Here’s a fairly basic kinematics problem that I’ve rarely seen done: consider a projectile with negligible air resistance launched with initial speed *V*_{0} at an angle *θ* above the horizontal () from a point a height *h* above the ground (this is the rare part).

What value of *θ* gives the projectile its maximum horizontal range *R*, and what is that range?

Choosing the point on the ground beneath the launching point as the origin, we have the initial x-component of velocity is , and the initial y-component is . Thus, the position of the projectile as a function of time is:

and .

We can solve the first equation for t and substitute into the second to get an equation for the trajectory:

Now, for later convienience, let us define the value . Note that *L* has units of length. With L, our trajectory is written

.

To find the horizontal range, we want to find where . This is finding the positive root of the quadratic , which, using the quadratic formula, is

Now, to find the theta where this is a maximum, we first take the derivative with respect to *θ*:

.

Next, we find the value of *θ* for which this is zero. We note that the fraction on the right hand side above is zero when its numerator is zero, and so we have

.

Solving,

Solving for the term with the square root and squaring both sides,

So we see that when *h*=0, we have , (=45°) as is generally found in most introductory physics texts. Note that as h increases, the angle decreases; the higher you launch your projectile, the more horizontally you will want to angle it to achieve maximum range ( as ).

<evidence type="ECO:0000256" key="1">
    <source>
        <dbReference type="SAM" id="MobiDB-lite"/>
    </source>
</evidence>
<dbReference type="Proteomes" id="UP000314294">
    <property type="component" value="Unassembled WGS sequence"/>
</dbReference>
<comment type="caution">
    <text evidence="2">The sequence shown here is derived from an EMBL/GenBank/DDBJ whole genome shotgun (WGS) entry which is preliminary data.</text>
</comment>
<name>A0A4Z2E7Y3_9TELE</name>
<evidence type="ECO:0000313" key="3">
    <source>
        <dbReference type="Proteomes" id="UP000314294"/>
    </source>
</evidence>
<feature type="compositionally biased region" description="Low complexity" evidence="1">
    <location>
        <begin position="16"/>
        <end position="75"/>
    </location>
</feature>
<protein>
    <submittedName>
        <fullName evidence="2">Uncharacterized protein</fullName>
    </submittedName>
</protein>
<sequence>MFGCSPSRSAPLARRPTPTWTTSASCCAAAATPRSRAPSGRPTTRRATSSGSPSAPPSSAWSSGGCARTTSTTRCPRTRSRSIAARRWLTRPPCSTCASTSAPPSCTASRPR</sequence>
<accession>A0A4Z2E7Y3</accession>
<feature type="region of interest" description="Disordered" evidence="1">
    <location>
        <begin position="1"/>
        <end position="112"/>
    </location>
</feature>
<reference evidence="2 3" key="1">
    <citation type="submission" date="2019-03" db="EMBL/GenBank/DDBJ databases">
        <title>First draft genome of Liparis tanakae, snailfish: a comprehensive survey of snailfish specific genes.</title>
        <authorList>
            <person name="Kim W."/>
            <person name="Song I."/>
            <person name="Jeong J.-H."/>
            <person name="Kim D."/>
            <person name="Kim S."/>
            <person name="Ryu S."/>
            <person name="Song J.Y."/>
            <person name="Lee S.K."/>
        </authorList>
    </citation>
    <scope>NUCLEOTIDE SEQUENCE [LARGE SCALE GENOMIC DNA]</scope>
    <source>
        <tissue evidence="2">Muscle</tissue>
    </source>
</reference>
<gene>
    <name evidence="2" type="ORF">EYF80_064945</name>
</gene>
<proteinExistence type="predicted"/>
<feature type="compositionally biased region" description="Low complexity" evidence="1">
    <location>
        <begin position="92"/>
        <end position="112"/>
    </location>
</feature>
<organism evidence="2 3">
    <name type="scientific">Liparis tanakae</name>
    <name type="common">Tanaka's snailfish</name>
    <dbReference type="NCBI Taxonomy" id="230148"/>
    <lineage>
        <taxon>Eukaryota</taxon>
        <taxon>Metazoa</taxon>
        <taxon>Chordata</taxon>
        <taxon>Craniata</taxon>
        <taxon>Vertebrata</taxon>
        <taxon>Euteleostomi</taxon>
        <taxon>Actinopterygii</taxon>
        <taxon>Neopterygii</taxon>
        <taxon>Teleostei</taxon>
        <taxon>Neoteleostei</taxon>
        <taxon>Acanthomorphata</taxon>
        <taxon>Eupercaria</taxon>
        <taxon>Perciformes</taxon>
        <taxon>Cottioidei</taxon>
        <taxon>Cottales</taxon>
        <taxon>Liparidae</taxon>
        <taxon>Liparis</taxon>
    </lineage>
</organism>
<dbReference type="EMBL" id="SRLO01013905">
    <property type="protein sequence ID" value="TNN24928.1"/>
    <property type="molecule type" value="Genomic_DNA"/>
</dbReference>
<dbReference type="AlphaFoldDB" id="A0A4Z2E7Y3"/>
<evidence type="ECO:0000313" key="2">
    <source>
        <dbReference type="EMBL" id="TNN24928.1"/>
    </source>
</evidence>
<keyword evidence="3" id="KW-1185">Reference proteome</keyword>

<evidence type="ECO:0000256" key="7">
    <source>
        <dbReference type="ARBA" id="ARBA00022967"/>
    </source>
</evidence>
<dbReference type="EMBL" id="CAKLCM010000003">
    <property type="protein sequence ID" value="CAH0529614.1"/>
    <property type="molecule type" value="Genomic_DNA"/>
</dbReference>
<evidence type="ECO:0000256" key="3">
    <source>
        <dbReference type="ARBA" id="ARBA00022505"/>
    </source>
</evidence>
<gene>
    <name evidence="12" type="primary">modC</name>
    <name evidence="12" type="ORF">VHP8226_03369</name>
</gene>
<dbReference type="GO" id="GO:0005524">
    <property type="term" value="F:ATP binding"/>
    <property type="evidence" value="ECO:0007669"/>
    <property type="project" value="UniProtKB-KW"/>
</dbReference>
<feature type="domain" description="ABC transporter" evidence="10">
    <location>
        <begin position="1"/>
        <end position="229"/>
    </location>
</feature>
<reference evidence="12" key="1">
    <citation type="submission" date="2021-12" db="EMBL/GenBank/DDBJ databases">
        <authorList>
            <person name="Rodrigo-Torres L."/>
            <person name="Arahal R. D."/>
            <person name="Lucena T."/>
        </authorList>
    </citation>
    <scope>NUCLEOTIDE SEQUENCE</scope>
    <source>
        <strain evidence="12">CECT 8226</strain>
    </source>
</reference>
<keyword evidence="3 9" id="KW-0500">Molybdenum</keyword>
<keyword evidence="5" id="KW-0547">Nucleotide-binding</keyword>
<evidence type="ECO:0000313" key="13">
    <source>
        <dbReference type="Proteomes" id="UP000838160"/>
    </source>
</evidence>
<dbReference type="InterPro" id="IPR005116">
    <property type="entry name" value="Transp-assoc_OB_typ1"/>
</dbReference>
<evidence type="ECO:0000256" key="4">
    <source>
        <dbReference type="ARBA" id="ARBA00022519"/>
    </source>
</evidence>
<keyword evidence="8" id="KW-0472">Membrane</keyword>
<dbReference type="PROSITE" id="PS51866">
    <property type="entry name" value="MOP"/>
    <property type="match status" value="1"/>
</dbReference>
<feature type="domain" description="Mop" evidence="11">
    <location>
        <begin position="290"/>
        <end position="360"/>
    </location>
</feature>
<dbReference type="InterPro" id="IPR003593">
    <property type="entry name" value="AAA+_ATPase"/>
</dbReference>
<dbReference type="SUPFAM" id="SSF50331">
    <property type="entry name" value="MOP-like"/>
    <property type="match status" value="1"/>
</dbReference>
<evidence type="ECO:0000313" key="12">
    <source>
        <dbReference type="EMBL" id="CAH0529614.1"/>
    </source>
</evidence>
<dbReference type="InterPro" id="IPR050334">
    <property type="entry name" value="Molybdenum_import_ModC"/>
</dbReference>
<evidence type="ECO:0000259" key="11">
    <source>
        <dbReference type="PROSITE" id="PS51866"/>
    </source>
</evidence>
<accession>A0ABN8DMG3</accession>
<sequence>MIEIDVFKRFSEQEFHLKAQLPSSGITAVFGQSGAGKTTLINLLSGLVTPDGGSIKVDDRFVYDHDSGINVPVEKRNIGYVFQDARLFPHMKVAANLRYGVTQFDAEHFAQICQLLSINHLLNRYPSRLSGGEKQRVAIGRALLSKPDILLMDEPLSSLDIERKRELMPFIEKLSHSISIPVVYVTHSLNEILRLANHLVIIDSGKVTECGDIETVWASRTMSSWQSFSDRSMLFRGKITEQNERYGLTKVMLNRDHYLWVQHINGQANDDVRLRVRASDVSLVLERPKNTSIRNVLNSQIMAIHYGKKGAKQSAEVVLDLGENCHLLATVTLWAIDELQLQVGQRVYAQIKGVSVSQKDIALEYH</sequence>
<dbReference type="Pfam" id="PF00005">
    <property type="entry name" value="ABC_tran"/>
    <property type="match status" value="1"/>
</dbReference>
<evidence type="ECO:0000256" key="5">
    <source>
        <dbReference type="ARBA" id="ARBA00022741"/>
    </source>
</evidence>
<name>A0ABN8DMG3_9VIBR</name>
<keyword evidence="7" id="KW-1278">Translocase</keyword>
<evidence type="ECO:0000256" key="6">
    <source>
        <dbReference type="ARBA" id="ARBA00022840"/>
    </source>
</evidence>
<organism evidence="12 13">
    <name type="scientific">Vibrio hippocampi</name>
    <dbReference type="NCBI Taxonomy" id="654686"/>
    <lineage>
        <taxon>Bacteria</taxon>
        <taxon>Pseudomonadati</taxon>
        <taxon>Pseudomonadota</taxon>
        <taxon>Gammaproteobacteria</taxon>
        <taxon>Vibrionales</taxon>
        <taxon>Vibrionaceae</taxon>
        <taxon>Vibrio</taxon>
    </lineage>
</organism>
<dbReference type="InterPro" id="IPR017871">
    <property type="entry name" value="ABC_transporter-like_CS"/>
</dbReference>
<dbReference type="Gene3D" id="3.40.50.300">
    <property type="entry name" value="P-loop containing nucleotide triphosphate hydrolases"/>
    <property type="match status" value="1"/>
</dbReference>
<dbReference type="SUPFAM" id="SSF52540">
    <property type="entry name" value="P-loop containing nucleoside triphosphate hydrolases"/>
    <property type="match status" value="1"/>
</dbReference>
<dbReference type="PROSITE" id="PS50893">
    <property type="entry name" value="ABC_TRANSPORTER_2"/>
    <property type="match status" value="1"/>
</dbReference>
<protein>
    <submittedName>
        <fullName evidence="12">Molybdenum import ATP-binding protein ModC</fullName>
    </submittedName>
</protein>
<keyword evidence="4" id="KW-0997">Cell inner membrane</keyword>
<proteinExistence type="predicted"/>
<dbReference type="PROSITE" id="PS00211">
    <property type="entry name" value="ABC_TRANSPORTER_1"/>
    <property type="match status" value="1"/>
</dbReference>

Now, we just need to plug this *θ* into our value for *R*. We have , and thus (using a little trig),

.

Plugging these into

,

we find

,

or in terms of the original parameters;

.

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Tags: Friday Physics, Kinematics, physics, Projectile

This entry was posted on June 13, 2008 at 3:19 am and is filed under Math/Science. You can follow any responses to this entry through the RSS 2.0 feed.
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October 30, 2009 at 1:15 am |

[…] not the distance along the ground to the impact point, and so differs from the h=0 case of Physics Friday 24. The only acceleration is due to gravity; so our basic kinematic equations tell us that and . […]